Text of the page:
Question: What does Mob stand for?

See also ModelViewState.MobContainer class. It is an EntityContainer of type Mob.
Seems like it keeps a collection of ObjectType, Positions and entities of the above
mentioned Mob class. This is probably to do object position interpolations.

See also inner class ModelContainer, which extends EntityContainer
Seems to be another collection of spatials, positions and entities for position interpolation.
Takes precidence over MobContainer.

##Tips from (code snippets):

  1. A client network session is setup from this line:
    This is probably a SpiderMonkey messageTransmission channel to the server.

    // Grab the game session
    session = getState(ConnectionState.class).getService(GameSessionClientService.class);

  2. Player commands are issued to the server in the update() method with this line:

    session.move(rot, thrust);

3. PlayerMovementState extends BaseAppState implements AnalogFunctionListener, StateFunctionListener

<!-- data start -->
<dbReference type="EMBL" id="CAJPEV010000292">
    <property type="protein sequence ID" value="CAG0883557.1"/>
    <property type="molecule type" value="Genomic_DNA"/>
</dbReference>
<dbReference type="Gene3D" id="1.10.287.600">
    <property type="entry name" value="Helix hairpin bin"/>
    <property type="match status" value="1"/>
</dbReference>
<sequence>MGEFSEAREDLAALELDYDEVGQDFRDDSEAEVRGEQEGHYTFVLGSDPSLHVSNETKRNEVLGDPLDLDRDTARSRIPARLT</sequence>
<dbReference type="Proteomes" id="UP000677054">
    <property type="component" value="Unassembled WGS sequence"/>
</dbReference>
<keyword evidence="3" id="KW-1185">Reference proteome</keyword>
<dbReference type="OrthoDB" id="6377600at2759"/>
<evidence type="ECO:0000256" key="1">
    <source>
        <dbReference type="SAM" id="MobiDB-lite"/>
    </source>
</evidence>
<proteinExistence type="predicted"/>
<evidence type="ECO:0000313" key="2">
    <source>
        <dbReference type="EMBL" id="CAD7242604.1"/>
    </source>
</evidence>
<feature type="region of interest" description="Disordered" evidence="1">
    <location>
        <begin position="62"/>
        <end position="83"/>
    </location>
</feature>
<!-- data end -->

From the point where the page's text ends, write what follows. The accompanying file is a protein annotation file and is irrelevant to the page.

There are obviously method calls in the code that refer to these. getState() is one.

Conclusions … or more correctly …

Gleenings from code studied:

  1. EntityData is a one-way trip over the wire. From server to client only.

  2. Spatials to EntityId hashmaps are set up on the client.

  3. Client commands are sent directly to the server via a

    when appropriately setup for this purpose.


MOB… common video game name for “mobile object”… usually a monster. I use it for physics controlled objects so it’s sort of just short for ‘mobile’ in this case. It’s for the non-static objects.

No. MessageListener is how you listen for messages from the server on the client.

If you want to easily send method calls to the server then you set up an interface of some kind, like… then implement that on the server like and ‘share’ it with the client through the RMI service. The client can then retrieve the Foo interface from the RMI service on the client and call methods on it.